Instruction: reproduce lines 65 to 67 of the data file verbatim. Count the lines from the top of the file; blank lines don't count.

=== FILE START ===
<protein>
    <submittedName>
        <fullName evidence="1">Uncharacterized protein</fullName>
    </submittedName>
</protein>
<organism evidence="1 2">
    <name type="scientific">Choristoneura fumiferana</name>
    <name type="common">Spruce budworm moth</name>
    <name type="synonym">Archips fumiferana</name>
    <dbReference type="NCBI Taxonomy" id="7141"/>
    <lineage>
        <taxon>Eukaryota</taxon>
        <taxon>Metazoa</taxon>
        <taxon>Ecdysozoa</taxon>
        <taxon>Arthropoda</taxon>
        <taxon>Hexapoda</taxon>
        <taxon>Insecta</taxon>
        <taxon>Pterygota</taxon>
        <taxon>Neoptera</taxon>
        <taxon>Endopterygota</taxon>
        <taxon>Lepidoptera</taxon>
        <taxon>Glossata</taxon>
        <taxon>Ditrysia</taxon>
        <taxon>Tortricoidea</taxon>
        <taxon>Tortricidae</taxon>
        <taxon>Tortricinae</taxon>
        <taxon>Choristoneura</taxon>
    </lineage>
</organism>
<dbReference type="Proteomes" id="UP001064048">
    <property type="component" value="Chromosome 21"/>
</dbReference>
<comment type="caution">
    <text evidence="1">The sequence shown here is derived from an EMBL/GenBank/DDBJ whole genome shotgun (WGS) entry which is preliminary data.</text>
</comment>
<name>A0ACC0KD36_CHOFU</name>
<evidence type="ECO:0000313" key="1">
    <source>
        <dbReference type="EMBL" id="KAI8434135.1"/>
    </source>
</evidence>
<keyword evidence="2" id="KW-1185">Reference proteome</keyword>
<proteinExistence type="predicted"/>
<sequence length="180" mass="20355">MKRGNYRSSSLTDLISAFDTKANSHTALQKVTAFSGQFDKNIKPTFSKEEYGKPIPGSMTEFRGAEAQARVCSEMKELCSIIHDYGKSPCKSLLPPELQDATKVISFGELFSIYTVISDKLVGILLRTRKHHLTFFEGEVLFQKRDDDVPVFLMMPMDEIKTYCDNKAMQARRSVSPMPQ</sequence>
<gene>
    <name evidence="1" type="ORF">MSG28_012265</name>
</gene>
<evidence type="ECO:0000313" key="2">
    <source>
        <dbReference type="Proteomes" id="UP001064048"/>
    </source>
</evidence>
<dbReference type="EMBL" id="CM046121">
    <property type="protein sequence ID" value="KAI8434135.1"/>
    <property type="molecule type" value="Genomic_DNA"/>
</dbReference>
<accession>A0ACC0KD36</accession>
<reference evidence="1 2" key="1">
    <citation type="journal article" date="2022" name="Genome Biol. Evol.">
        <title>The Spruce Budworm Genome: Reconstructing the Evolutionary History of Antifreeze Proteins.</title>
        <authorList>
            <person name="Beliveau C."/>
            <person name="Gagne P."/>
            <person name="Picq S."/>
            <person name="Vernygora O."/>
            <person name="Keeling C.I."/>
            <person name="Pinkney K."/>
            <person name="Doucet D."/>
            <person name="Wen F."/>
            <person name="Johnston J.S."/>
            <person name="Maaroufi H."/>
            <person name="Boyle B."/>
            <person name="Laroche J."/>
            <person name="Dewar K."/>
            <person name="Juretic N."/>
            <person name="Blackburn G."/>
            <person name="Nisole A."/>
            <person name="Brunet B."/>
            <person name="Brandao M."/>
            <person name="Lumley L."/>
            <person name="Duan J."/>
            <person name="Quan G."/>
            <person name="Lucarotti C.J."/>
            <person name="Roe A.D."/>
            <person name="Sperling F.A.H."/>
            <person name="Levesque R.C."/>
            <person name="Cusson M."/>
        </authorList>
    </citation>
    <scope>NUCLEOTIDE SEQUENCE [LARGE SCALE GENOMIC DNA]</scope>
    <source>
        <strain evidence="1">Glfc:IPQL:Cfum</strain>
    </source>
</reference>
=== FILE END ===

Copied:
            <person name="Vernygora O."/>
            <person name="Keeling C.I."/>
            <person name="Pinkney K."/>